While Americans with a new familiarity for travel and the means to do so could have struck out on domestic adventures, Prohibition drove thirsty Americans to foreign shores on foreign ships. As soon as foreign-flagged ocean liners cleared the territorial limit six miles offshore, the bar was open, and passengers could drink their way to Europe.
Bound by U.S. temperance laws, United States Lines struggled to turn a profit, even during the boom of the Roaring ‘20s. Nevertheless, the line attempted to grow business beyond the temperance-minded crowd by advertising American standards of onboard comfort and service in comparison to the European lines.
Ocean Liners Convert to Cruising During The Depression
The 1929 stock market crash hit shipping companies hard, as business travel dried up in the softening economy, but it’s important to note that shipping lines of the 1930s were more akin to today’s airlines. The primary movers of passenger traffic, mail and cargo across the Atlantic were affected in all revenue centers, and many ships arrived in New York in the winter low season carrying just a handful of passengers and riding notably high out of the water.
With too many ships for the drop in demand, many shipping companies chartered even their largest ships to cruise agents. Leisure cruises had operated since the early 1920s, typically onboard smaller, older ships that had been largely retired from regular service.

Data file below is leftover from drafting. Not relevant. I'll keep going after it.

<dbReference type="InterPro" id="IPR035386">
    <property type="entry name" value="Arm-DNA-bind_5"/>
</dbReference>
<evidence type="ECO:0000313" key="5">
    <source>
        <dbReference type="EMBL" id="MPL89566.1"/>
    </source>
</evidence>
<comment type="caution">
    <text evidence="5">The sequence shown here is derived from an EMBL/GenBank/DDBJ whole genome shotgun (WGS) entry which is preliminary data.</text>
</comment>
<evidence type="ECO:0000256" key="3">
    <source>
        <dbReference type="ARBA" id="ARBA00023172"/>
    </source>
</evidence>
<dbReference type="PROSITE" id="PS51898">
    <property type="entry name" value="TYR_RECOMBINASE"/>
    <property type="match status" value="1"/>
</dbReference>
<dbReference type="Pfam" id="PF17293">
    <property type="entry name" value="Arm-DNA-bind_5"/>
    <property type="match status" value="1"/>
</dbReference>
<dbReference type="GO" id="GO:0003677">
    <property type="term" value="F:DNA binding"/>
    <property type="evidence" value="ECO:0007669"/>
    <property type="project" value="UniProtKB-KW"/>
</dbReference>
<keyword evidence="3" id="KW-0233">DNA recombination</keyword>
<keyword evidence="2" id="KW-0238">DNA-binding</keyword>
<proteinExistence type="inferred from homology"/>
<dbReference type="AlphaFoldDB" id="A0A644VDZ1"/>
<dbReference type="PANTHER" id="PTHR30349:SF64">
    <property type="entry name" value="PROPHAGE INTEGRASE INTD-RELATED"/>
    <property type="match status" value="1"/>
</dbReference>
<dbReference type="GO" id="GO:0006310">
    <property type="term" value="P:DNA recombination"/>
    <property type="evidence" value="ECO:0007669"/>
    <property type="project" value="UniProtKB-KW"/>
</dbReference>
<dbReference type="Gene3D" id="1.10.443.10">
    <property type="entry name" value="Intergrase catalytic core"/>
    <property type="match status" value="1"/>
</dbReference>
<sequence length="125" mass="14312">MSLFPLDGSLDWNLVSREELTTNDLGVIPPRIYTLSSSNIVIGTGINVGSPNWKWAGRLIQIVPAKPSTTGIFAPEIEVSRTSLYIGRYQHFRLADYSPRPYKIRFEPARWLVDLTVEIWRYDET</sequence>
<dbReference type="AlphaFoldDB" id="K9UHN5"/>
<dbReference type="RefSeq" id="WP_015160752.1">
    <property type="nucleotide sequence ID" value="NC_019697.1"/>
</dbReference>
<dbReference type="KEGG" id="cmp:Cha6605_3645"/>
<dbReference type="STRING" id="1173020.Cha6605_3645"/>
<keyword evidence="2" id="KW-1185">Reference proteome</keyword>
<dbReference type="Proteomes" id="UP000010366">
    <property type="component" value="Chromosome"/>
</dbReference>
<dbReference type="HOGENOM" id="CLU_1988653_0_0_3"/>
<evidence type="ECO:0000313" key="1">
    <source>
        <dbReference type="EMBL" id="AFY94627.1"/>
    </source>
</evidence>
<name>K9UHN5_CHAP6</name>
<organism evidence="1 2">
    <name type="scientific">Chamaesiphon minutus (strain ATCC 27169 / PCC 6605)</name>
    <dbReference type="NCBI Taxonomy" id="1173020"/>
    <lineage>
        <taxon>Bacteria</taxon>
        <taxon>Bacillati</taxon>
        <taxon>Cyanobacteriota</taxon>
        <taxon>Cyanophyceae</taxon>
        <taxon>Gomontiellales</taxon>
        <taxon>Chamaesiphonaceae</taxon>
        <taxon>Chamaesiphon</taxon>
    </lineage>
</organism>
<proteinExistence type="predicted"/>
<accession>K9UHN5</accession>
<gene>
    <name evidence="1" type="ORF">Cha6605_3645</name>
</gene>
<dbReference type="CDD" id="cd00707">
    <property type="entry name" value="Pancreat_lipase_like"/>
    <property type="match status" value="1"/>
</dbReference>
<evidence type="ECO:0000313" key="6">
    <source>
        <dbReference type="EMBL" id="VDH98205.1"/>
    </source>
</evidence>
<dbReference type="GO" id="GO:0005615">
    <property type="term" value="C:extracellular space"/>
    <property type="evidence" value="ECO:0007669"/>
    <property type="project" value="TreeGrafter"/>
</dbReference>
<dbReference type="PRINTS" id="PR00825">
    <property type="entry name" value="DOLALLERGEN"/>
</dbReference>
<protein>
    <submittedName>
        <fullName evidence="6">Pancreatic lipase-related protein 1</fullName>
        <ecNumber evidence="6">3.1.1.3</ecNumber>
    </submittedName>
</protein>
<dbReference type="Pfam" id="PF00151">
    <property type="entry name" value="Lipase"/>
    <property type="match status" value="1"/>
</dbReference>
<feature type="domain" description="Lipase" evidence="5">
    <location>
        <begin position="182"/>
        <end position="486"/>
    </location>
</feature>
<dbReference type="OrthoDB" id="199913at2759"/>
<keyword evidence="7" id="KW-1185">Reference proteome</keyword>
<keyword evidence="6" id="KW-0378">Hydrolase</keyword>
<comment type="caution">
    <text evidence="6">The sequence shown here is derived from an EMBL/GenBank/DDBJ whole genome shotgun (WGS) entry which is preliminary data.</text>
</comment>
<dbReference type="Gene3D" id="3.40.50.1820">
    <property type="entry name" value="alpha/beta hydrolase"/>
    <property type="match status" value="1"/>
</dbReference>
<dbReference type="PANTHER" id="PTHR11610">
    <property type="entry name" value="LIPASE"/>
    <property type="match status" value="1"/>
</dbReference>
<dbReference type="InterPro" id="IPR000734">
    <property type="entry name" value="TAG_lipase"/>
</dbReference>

Typically for the time, shipping companies did not market and sell cruises themselves but sold whole ship charters to travel agents who marketed round trip cruises to leisure-oriented destinations such as the Caribbean, Canada, Bermuda or the Mediterranean. With agents now unwilling to take the risk, shipping lines started marketing cruises directly.
In 1933, Cunard advertised 12-day sailings from New York to the Caribbean and South America on board RMS Mauretania, advertising the same standard of onboard service that passengers enjoyed on the Atlantic crossing, from $125 (inflation-adjusted to $2,400 today). Shorter sailings were also available: RMS Aquitania embarked on a four-day Independence Day round trip to Nova Scotia.